Cylindrical shaped helmets appeared starting in approximately 1180. Often dubbed great helms or tophelms, they were in use from the middle of the XII until the XIV century. Tophelms were made to fit closely to the head of knight and some of them even had proto visor that could be opened like a small door, with breathing holes. According to the research of the well-known Austrian historian Wendelin Boeheim – English and French great helms of the XIII century were created with a flat dome while German great helms had a rounded top of dome.
On the front of the helmet, mostly on the right side, though rarely on both sides, there was a cross shaped hole. It was made for a chain that connected the great helm to the body armor. To avoid overheating or when the helmet was not in use, it was simply hung from the chain. It’s interesting to note that during the Second Crusade, knights started to cover their tophelms with a piece of linen cloth in order to minimize the transference of heat to the metal of the helmets. Eventually, this cloth was developed into what is known as mantling or a lambrequin. They served in heraldry and complemented the heraldic figure often found on the helmet and shield as symbols of identity and knightly dignity.
By the end of the XIII century, the apex of the tophelm evolved to a conical shape. At the beginning it was worn over a mail coif and small padded cap. By the end of the XIII century, knights wore a low chalice-shaped bascinet (often equipped with its own mail) under it. It is also interesting to note the role tophelms played in medieval fashion. Many were equipped with different decorative heraldic crests (“cimiers” in French and “Wappenfigur” in German). Cimiers were made from leather soaked with wax. Medieval craftsmans cut out forms in leather and then glued canvas on top of the leather. Then the cimier was covered by whitewash. The final step in their creation was illustration using tempera colors or/and gilding. At their origin cimiers served as recognizable markings so that knights would know who was who, since their faces were covered. Over time, cimiers came to be used as heraldic symbols for knights.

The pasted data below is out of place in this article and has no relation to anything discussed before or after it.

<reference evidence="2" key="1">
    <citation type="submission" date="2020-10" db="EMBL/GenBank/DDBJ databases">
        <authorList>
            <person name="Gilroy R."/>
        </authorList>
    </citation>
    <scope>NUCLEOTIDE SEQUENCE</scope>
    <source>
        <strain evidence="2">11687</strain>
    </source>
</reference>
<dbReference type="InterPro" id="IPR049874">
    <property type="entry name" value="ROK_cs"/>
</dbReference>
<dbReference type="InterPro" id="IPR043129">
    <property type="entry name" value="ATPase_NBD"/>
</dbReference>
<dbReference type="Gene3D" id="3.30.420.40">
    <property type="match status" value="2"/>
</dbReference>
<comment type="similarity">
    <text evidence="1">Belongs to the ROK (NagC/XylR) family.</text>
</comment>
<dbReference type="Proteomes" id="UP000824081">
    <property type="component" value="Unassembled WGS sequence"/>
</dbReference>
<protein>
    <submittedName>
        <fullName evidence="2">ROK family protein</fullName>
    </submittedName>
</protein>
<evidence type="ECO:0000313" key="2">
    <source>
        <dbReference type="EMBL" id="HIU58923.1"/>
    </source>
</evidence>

Our Tophelm is based on the Great Helm from Bolzano (circa 1300). It has a flat top riveted on the dome which consists of large plates. There are optimized eye slots and ample breathing holes on the helm, and the shape and number of breathing holes can be changed at your request. Our Tophelm is secured with leather straps and buckle. The addition of a padded liner is also possible. Our Tophelm is available in mild, tempered, or stainless steel as well as in titanium.